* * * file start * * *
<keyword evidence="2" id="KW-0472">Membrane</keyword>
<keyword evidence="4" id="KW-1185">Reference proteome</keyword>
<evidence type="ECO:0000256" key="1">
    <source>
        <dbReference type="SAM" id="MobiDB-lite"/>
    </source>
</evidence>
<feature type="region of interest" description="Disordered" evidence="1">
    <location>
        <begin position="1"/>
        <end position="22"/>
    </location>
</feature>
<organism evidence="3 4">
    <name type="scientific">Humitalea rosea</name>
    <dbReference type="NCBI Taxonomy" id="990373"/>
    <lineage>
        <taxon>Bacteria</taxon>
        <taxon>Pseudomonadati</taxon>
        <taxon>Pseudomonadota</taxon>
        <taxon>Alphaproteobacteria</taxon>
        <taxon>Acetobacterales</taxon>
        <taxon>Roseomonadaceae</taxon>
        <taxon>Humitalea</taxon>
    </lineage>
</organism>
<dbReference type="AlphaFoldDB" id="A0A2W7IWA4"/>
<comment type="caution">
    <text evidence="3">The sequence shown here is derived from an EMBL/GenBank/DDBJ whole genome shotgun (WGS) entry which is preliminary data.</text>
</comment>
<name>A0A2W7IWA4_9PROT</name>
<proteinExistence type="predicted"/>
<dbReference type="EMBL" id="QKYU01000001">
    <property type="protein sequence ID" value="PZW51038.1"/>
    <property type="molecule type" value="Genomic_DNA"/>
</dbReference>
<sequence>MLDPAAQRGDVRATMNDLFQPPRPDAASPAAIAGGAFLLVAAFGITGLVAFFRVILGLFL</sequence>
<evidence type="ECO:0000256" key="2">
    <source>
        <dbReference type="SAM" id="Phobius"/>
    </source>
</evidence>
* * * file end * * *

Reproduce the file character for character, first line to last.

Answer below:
<keyword evidence="2" id="KW-0472">Membrane</keyword>
<keyword evidence="4" id="KW-1185">Reference proteome</keyword>
<evidence type="ECO:0000256" key="1">
    <source>
        <dbReference type="SAM" id="MobiDB-lite"/>
    </source>
</evidence>
<feature type="region of interest" description="Disordered" evidence="1">
    <location>
        <begin position="1"/>
        <end position="22"/>
    </location>
</feature>
<organism evidence="3 4">
    <name type="scientific">Humitalea rosea</name>
    <dbReference type="NCBI Taxonomy" id="990373"/>
    <lineage>
        <taxon>Bacteria</taxon>
        <taxon>Pseudomonadati</taxon>
        <taxon>Pseudomonadota</taxon>
        <taxon>Alphaproteobacteria</taxon>
        <taxon>Acetobacterales</taxon>
        <taxon>Roseomonadaceae</taxon>
        <taxon>Humitalea</taxon>
    </lineage>
</organism>
<dbReference type="AlphaFoldDB" id="A0A2W7IWA4"/>
<comment type="caution">
    <text evidence="3">The sequence shown here is derived from an EMBL/GenBank/DDBJ whole genome shotgun (WGS) entry which is preliminary data.</text>
</comment>
<name>A0A2W7IWA4_9PROT</name>
<proteinExistence type="predicted"/>
<dbReference type="EMBL" id="QKYU01000001">
    <property type="protein sequence ID" value="PZW51038.1"/>
    <property type="molecule type" value="Genomic_DNA"/>
</dbReference>
<sequence>MLDPAAQRGDVRATMNDLFQPPRPDAASPAAIAGGAFLLVAAFGITGLVAFFRVILGLFL</sequence>
<evidence type="ECO:0000256" key="2">
    <source>
        <dbReference type="SAM" id="Phobius"/>
    </source>
</evidence>